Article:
Prisons are an important issue. The Justice Department sued the Alabama Justice Department last year for violating the constitutional rights of inmates by failing to protect them from violence. Alabama prisons house far more inmates than they were built and their oversight suffers from a severe shortage of law enforcement officials.
The House Judiciary Committee approved about half a dozen bills related to the prison issues. They would give judges more discretion in sentencing probation officers. allow some nonviolent offenders to seek courts for shorter sentences; Encouraging corrections in the community and other programs that distract offenders from prison; and temporarily establish a second parole board to help reduce the backlog of inmates eligible for parole hearings.
McCutcheon said he expected these bills to be considered in the house.
Ivey has signed leases for two new men's prisons and is negotiating a third. The rental contracts do not require any legal approval. Lawmakers have said they are concerned about the cost, which is estimated to be around $ 3 billion over 30 years. McCutcheon said the house had a backup plan for the leases, but no bill was put in place.
At least two bills propose amendments to a law that bans cities and counties from removing historical monuments that are 40 years or older from public ownership. Legislature passed the Memorial Preservation Act in 2017 in response to Confederate statues that have fallen in other states. The law provides for a $ 25,000 fine for memorial removal. Still, Birmingham, Mobile and Madison Counties destroyed Confederate monuments last year.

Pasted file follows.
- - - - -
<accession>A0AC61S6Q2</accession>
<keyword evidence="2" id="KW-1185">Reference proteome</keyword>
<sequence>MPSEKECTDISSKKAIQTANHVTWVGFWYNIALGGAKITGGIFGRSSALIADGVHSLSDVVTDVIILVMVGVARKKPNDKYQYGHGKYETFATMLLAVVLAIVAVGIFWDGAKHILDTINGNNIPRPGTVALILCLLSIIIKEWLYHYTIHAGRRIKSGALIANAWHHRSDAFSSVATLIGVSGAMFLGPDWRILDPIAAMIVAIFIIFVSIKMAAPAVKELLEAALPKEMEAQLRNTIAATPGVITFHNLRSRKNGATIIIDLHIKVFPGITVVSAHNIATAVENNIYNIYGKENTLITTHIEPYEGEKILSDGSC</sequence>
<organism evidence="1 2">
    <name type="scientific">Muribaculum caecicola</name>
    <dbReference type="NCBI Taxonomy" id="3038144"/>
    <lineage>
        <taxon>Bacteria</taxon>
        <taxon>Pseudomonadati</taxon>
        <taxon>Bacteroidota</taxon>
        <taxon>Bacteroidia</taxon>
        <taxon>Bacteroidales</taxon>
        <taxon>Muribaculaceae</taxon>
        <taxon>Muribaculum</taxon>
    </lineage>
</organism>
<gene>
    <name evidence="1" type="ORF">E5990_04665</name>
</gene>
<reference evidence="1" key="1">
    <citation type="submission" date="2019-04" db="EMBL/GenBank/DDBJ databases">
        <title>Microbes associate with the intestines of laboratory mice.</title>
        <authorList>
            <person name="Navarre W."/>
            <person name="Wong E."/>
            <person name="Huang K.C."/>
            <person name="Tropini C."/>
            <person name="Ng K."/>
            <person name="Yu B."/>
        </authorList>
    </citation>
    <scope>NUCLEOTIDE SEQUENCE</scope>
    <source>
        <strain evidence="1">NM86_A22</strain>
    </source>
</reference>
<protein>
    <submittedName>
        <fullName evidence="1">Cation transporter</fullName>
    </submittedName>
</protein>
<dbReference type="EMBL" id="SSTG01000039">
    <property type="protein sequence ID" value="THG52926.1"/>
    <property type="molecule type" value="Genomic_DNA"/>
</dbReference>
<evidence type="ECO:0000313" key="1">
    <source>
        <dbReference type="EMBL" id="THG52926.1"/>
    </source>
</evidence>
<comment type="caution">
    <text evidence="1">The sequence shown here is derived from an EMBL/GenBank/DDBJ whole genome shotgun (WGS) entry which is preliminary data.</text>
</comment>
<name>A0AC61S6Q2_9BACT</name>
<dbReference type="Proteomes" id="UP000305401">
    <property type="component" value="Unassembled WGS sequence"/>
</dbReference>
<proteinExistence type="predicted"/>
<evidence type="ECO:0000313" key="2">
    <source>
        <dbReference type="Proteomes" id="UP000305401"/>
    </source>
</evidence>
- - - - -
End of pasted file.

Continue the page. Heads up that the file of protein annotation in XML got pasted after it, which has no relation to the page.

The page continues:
The House Judiciary Committee did not approve a bill by Rep. Juandalynn Givan, D-Birmingham, that would repeal the Memorial Preservation Act and allow cities and counties to move monuments to parks, cemeteries or similar sites, or to transfer ownership to other cities. Counties or a state authority. However, the bill is in a subcommittee and could still be examined.
Another bill takes the opposite approach, making it harder to move monuments by increasing penalties for removal. Rep. Mike Holmes, R-Wetumpka, is the sponsor.
McCutcheon said he did not want to speculate on what the House would do but that he expected representatives to discuss the issues.
“I think there is a good way that this problem can be addressed. And I think there is a good chance that some changes will come about. I don't know to what extent that will be, ”said McCutcheon.
The spokesman said Givan's bill has some value because it would increase local scrutiny but not endorse it.
"Many members have said that this is positive. They want more local control because not every area in the state is created equal." But here, too, the bill has to go through the process, ”said McCutcheon.
A Senate committee approved a bill banning drugs, hormone treatments, and operations that block puberty for minors seeking transgender therapy. The House Judiciary Committee held a public hearing on a similar bill but did not vote.
A bill to legalize and regulate the manufacture, sale, and use of medical marijuana products has been approved by a Senate committee and is subject to Senate scrutiny. It passed the Senate for the past two years but died in the house.